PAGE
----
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Technology in Australia 1788-1988Australian Academy of Technological Sciences and Engineering
Table of Contents

Chapter 6

I Construction During The Settlement Years

II The Use Of Timber As A Structural Material

III Structural Steel

IV Concrete Technology

V Housing

VI Industrialised Pre-cast Concrete Housing

VII Ports And Harbours

VIII Roads

IX Heavy Foundations

X Bridges

XI Sewerage

XII Water Engineering

XIII Railways

XIV Major Buildings

XV Airports

XVI Thermal Power Stations
i Steam Power Stations Using Brown Coal
ii Fabric Filters for Coal Fired Power Stations
iii Thermal Electricity Generation in Queensland
iv Conversion of Kwinana Power Station from Oil to Coal Firing
v Remote Area Power Supply Alternatives in Western Australia

XVII Materials Handling

XVIII Oil Industry

XIX The Snowy Mountains Scheme

XX The Sydney Opera House

XXI The Sydney Harbour Bridge

XXII Hamersley Iron

XXIII North West Shelf

Sources and References


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Fabric Filters for Coal Fired Power Stations

In the early 1970s a need arose in the power generation industry for a cost effective, high efficiency technology to collect particulate emissions in the exhaust gas from coal fired power station boilers. To meet this need James Howden Australia developed a range of advanced fabric filter dust collectors. Fabric filters trap particulate emissions in the particulate dust cake built up on the inner surface of a filter bag. Particulate removal efficiencies of 99.99 per cent are achieveable, resulting in an optically clear stack. Over 25 man years of research and development was undertaken in Australia to develop these advanced fabric filters.

The fabric filter installation at Eraring Power Station in New South Wales which collects the particulate emissions from 4x660 MW coal fired boilers is shown in Fig. 65. The fabric filters collect up to 2,500 tonnes/day of particulate. Together with the fabric filter installation at Bayswater Power Station in New South Wales, also supplied by Howden, they represent the two largest fabric filter installations in the world. The success of these installations has led to widespread acceptance of the technology in Australia and by the early 1990s over 30 per cent of all public thermal generating capacity in Australia is expected to utilise fabric filters for air pollution control. The Howden fabric filter designs are licensed to a network of companies throughout the world. An ongoing commitment to research and development will ensure continued leadership in this field of air pollution control.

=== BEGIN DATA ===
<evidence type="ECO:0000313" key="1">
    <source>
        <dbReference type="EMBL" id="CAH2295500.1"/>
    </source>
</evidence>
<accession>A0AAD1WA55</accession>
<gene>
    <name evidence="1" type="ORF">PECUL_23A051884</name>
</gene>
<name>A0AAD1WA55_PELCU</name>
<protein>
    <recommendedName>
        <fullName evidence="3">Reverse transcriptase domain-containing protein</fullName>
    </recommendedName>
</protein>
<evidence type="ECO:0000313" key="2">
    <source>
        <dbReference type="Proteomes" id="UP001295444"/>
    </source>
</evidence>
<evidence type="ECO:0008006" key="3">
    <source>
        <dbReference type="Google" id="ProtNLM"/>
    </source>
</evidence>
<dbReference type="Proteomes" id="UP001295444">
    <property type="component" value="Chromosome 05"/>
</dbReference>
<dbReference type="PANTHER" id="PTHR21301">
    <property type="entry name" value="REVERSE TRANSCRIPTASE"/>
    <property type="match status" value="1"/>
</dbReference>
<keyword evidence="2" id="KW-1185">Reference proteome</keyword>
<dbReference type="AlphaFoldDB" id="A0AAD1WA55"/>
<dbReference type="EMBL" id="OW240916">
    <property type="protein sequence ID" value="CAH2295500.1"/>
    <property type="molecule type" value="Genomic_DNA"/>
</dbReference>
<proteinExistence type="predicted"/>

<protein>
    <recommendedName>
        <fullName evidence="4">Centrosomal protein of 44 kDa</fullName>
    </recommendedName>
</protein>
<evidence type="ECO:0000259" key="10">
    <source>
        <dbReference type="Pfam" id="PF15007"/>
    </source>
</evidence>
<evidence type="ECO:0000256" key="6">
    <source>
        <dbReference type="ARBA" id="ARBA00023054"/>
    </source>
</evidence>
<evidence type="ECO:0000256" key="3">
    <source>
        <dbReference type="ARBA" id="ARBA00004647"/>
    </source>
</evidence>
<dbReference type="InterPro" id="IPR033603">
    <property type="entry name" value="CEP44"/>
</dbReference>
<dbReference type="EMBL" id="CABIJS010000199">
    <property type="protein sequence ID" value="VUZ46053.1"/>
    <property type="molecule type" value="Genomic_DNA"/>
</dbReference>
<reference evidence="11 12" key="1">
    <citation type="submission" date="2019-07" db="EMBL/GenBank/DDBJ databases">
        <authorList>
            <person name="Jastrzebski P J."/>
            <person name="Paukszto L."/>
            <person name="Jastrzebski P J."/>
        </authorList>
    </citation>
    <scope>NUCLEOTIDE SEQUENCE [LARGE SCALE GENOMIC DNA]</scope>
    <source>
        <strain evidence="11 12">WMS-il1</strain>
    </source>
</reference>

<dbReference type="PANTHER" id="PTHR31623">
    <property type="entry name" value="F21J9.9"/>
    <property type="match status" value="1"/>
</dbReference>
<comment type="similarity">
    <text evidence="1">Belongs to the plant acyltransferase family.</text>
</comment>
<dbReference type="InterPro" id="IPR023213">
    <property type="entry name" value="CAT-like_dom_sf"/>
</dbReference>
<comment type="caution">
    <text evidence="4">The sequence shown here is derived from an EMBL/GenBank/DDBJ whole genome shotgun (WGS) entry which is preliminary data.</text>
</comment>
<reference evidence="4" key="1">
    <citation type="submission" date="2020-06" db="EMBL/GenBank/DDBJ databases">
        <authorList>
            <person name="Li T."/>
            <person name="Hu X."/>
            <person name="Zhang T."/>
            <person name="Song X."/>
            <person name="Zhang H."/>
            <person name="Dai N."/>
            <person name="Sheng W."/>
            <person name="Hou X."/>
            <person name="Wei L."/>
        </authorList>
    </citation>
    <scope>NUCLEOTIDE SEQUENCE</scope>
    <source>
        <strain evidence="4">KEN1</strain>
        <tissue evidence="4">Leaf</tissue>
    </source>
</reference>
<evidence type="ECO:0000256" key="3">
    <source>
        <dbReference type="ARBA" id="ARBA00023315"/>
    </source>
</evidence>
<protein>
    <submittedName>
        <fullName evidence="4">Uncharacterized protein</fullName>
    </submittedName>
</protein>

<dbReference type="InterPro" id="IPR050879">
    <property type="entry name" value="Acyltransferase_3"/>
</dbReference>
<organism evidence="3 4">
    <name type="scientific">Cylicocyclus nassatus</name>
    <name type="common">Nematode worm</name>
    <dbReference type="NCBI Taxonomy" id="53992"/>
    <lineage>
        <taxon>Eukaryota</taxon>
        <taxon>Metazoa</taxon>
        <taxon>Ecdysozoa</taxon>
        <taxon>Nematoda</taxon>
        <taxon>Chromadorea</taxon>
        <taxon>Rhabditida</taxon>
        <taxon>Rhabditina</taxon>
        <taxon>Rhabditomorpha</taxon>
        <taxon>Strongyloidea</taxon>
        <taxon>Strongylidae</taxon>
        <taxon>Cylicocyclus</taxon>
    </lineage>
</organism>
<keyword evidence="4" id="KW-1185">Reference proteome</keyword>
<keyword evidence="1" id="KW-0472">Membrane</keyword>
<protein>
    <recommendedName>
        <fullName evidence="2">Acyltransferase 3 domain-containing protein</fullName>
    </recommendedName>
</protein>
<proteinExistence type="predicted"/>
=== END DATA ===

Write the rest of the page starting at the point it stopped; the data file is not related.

Figure 65

65 Fabric Filter Installation at Eraring Station in New South Wales

Sound Attenuators for Power Station Discharge Stacks

The increasing size of electricity generating plant combined with the growing awareness of the need to protect the environment has resulted in requirement to reduce the noise emitted from power station stacks into the surrounding community.

The gas exhausting from coal fired boilers is hot and can contain considerable quantities of dust and other contaminants. Sound attenuators operating in this environment require to be of a design such that the acoustic performance is not degraded by the dust and of a mechanical design which is capable of surviving in an erosive and corrosive atmosphere.

James Howden Australia recognised the growing need for equipment of this type and undertook an extensive product development programme. This included the building of a silencer test facility which is possibly the largest in the world, capable of measuring the performance of full size modules of the largest silencers currently required (Fig. 66).

Figure 66

66 Silencer Development Facility at Howden Research Laboratories, Sydney

Organisations in Australian Science at Work - James Howden and Co. Australia Pty Ltd; thermal power stations, named; thermal power stations, named

People in Bright Sparcs - Sutherland, K. N.

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© 1988 Print Edition pages 402 - 403, Online Edition 2000
Published by Australian Science and Technology Heritage Centre, using the Web Academic Resource Publisher